Tuesday, January 29, 2013

Free Valentine Limerick Activity

Have a little fun on Valentine's Day, while at the same time, reinforcing parts of speech, poetic form and syllables with this "Mad Libs" style activity. This activity seems like it would be best for kids, but I've used it successfully with teenagers and young adults as well. It's fun all the way around, and especially educational if you are involved in a poetry unit. Click here or on the photo to download.

Thursday, January 24, 2013

Student Quiz Questions

At the end of the year, I have my students write their own quiz questions, and count these as part of their final test grade. I told my some of my colleagues about this, and their reaction was, "What a good idea to save time!" Actually, it's not a time-saver at all--just the opposite in fact, but it's well worth the effort.

By having students create their own questions, and providing an answer key, I can measure their understanding of the topics much better than a traditional multiple-choice test. It's also a terrific study tool, because writing quiz questions is not easy. The most common reaction from the students? "This is haaaard" (insert whiny voice). I just smile and think, welcome to my world!

We start by writing a list of topics we covered over the quarter on the board, then come up with guidelines (how many questions, must cover at least five topics etc...) and formatting choices (multiple choice, T/F, short answer, matching etc...). You can let them work in groups or individually. After everyone has their questions and answer keys, I copy all of them and pass them out to the students for review. Their task (in groups) is to go through all the questions and mark any that they think are unclear, unfair, or should not otherwise by included on the final quiz. Again, this serves as a great study tool.

When grading the questions, it's surprising how many students answer their own questions incorrectly, and it's interesting to see which topics they avoid and which they gravitate toward. All in all, it's a valuable learning experience for both the students and the teacher.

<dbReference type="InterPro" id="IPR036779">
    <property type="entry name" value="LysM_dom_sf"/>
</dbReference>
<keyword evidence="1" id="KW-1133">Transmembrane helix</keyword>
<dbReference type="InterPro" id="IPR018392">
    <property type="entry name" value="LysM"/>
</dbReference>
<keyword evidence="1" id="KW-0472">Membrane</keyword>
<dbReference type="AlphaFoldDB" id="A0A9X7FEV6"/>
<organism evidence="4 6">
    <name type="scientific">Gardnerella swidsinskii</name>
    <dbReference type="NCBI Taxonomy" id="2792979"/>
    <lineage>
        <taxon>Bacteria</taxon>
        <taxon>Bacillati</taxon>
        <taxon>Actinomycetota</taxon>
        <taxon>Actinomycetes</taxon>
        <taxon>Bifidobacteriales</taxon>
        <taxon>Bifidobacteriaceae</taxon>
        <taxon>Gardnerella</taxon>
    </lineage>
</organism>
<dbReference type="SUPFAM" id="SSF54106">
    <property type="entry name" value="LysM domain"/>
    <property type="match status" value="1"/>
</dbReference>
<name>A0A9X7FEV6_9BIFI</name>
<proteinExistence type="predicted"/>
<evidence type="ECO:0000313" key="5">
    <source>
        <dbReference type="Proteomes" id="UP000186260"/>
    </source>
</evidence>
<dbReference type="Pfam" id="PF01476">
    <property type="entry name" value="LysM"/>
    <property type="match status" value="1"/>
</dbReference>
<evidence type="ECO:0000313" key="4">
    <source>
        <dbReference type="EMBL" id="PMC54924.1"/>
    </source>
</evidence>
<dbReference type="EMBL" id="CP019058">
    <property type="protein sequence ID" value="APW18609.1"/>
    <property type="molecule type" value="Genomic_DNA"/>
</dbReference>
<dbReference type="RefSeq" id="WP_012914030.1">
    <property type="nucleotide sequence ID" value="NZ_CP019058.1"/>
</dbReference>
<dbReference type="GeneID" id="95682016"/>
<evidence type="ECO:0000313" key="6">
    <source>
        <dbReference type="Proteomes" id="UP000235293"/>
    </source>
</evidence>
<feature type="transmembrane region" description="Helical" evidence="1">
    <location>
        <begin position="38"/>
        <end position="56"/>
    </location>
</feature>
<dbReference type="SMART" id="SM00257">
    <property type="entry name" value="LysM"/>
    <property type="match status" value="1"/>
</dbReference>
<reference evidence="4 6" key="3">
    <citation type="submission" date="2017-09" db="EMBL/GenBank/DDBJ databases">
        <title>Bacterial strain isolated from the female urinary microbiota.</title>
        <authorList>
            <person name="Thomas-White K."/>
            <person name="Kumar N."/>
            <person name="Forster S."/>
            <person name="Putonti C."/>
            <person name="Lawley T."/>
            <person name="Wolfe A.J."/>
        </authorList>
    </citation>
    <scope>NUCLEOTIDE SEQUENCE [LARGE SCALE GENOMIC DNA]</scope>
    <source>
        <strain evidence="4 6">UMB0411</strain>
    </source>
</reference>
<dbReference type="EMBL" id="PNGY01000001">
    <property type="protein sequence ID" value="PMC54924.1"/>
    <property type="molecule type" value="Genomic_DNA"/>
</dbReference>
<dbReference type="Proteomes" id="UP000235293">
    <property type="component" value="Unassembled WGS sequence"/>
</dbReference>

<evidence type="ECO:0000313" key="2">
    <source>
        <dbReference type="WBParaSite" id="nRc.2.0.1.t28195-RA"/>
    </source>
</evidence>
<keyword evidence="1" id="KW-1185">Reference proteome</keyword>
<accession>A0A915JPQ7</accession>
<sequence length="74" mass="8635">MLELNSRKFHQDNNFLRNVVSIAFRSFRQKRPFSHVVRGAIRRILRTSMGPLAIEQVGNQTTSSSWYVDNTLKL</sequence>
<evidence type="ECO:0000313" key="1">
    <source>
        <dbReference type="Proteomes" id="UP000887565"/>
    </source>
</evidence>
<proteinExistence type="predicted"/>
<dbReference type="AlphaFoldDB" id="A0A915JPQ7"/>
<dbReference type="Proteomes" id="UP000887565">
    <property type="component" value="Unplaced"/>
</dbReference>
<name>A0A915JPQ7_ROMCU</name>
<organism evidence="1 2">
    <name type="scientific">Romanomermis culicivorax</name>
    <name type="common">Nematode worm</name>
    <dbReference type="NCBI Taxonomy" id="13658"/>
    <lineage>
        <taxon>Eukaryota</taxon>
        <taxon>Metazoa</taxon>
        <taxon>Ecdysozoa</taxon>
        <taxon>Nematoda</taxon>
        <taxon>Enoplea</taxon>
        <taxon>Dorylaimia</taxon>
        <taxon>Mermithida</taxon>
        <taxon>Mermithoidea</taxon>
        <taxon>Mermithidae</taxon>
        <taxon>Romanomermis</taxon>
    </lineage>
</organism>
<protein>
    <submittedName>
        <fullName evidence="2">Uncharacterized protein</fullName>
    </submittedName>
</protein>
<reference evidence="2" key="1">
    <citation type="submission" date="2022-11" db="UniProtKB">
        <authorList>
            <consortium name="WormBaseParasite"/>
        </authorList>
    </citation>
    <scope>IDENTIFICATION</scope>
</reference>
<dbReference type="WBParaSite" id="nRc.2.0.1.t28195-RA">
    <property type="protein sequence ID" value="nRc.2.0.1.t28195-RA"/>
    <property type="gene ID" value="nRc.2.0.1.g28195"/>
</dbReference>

Monday, January 14, 2013

Clause Confusion

It's been a while since I taught clauses to my students, beyond dependent and independent clauses. The section in our book on the subject was not clear at all, and I felt like I needed to brush up on the topic myself anyway, so I started researching from different sources. Wow. I ended up completely confused. Not only does it seem there is no consensus on the major categories, but they are often called by different names.

So, I sifted through all the resources I could find, and after one big headache, boiled it down what I think is the latest and greatest thinking on the subject, and included the categories that made the most sense for students: Independent, Dependent, Relative, Nonrestrictive, and Restrictive. Although I looked at a plethora of sources, the one that most informed my choices was from the online library at the University of Phoenix.

This power point is a great starting point for clearing up clause confusion. It has explanations and clear examples. I used it in my classroom this quarter, and the test scores on the subject confirmed that it helped. I hope you will find it helpful, also.

Ho, ho, ho!

Monday, January 7, 2013

Note-Taking: Cornell Notes Free Template

The Cornell note-taking system has been around since the 1950s, and it's still around for good reason--it works! In my Success class for incoming freshman,  I pass out this template and do a mini-lecture to let students practice. It's not for everyone, but it works for many, and can vastly improve a student's comprehension.

The idea is that the students takes notes in the "Notes" section during the lecture. Then, within twenty-four hours (I always recommend as soon as possible), they will fill out the Questions and Key Points section and the Summary section. This keeps things organized and easy to find when studying for exams.

You can certainly have students draw the form themselves, but I find it's much better to hand out three-hole punched copies of the template above. Click here or on the picture to download the free template.